Health workers reflect (Part-II)
Atono Tsükrü Kense
Kohima | March 28
At the height of the COVID-19 pandemic-an unprecedented public health emergency, physicians, nurses and other health workers across the state were working round the clock under immense pressure.
As COVID-19 positive cases continued to rise and returnees started coming in thousands, there were instances where health workers broke down in tears, exhausted in the line of duty, and some were even ready to quit.
Initially, there were situations where health workers were not provided with protective gears as a doctor during an interview with The Morung Express at the peak of the pandemic said, “We are in the battlefield without shields and weapons. Now, we can only pray to God that we don’t contract the virus because now is not the time for us to say ‘I won’t go to work’. Now is the time for us to jump in and fight.”
Despite these challenges, they continued to remain steadfast on their allegiance “to give the best to serve the people.”
‘It was never an easy job’
Dr Methna Konyak, Medical Officer PHC Tizit, Mon, a newly married man at the time of the pandemic, said, “Fresh back from my wedding, I had to join the duty to fight against this unheard-of disease.”
Even as a doctor, Dr Konyak said he was a little anxious as it was a new thing and that “the paradigm shift in social interaction and laid protocols were hard to follow even for the medicos. In short, the world was not ready for this event.”
Recounting his experience, he said, “Some of the hardest times were screening of returnees, quarantine time and testing. Dealing with the quarantine inmates was never an easy job. The psychological effect that they might have during the quarantine stay was what worried me the most.”
He also shared the unpleasant experience of wearing PPE suits. “Hours of wearing PPE suit were something new to me and the summer heat didn’t help either. Blurred vision, headache and even vomiting were some signs of dehydration that we experienced in our PPE suits.”
Dr Konyak said three of his teammates had episodes of nausea on a few occasions.
“Besides many issues, social stigma was one thing that medical teams had to bear along with the quarantine inmates,” said Dr Konyak, citing instances where some of his staff had to vacate their rented house just because the owner did not feel safe.
One of the greatest lessons he learnt was that “humans are stronger as a community” and that he has learnt to appreciate every day as a gift. He also expressed hope that “our state and nation as a whole will be well equipped for any large scale medical emergencies like today.”
Blessing in disguise
Dr Holiba Anar from Kiphire District Hospital said that, like everyone else, he was worried and apprehensive.
“However, I prepared myself mentally to face any eventuality,” said Dr Anar, and as the Health Department was initially not well prepared and equipped to face the new disease, the onus was on his team to mobilize the leaders, which was a herculean task.
“When the returnees started reaching our town, the public villagers did not want to accommodate them. The sad part was, even after completion of official institutional quarantine, they were still reluctant to take them,” he recalled.
He mentioned an incident of regret how a returnee had to stay in the village quarantine for 28 days as his relatives refused to accommodate even after completing the institutional quarantine period.
Even though the district was fortunate to have less serious COVID positive cases, there were other ailments, and due to shortage of workforce, Dr Anar recalled how he had to manage 24x7 for a week along with two nurses as there was one ALD (Alcoholic Liver Disease) patient with GIT bleeding and one hypertensive patient.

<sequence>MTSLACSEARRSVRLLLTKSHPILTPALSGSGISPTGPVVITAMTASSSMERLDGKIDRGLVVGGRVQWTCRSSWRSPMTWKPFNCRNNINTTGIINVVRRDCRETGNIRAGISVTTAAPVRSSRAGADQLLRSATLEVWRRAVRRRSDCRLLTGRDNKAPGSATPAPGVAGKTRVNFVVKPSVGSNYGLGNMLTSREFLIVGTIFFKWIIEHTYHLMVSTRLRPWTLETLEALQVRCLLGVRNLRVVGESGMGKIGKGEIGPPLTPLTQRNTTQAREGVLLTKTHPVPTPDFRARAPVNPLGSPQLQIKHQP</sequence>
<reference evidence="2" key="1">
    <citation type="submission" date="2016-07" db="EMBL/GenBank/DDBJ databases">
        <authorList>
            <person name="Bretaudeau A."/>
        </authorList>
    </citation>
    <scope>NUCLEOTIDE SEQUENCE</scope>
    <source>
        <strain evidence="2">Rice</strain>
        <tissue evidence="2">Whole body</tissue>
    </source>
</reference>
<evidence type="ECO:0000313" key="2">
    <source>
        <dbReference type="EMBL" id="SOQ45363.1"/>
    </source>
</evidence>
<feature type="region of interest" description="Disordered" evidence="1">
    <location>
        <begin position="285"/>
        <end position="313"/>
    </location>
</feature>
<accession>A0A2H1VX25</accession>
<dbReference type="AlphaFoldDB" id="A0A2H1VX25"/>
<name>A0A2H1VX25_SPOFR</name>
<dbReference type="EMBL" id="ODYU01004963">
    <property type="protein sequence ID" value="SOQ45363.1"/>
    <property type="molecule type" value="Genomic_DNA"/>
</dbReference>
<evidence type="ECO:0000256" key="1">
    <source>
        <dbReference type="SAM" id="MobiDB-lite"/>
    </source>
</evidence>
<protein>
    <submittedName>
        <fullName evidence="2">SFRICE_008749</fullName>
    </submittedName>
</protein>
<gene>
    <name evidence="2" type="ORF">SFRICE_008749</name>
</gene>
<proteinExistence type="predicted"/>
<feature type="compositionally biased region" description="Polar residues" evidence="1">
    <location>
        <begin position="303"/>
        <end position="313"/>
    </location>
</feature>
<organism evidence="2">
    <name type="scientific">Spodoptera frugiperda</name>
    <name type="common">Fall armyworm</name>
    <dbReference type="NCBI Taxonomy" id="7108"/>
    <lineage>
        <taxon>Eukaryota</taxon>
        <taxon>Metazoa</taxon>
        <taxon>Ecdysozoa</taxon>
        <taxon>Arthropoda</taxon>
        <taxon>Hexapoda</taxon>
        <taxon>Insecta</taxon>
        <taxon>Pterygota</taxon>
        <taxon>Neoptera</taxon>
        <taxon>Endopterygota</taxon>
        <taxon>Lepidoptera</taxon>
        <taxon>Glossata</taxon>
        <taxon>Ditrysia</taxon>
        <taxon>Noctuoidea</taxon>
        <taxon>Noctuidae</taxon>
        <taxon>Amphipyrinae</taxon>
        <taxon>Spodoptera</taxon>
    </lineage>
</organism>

In spite of all that, he said, “the pandemic was a blessing in disguise for us because many infrastructural developments have been taken up, including deployment of manpower in the health centres.”
“We were all praying for early breakthrough either through vaccine or drugs, but when the government launched the vaccine, there were lots of rumors/myths and apprehension over it resulting in poor response to the vaccination programme. This shows how little our faith is,” he expressed with regret.
“Nagas in general are good hearers but fewer doers. Unless we read the Bible daily and practice in our daily life, the word ‘change’ will take time,” said Dr Anar.
Like everyone else, Dr John S from Tuensang District Hospital opined that “COVID-19 is something which we have never experienced. Initially, we were also very scared as we did not know the nature of the virus.”
Dr John, who served as nodal officer of the district, said the stigma and discrimination associated with the virus were quite hard to deal with as people were either too scared or ignorant to differentiate between the facts and myths.
Nonetheless, he said one lesson he learnt out of this pandemic is the need to have a strong public health care system in place with strong surveillance.
Another good thing he had observed during the past year was the overwhelming continuous support and cooperation of the civil society, including tribal bodies, NGOs, Churches etc., particularly when the returnees came home in groups.
“Their contributions were very helpful and through their help and support, we have been able to manage through one of the most difficult times. The government alone fighting this would be a disaster,” said Dr John.
He maintained that the strong social and community bonding of the Naga people needs to be strengthened.
The doctors also appreciated all other frontline workers, including the district administration, Police, NGOs etc., for their collective support and cooperation in the fight against COVID-19.
“The physical and psychological burdens that I experienced were still bearable since we worked as a team. I would cherish every moment that I had with my co-workers. They are the best,” said Dr Konyak.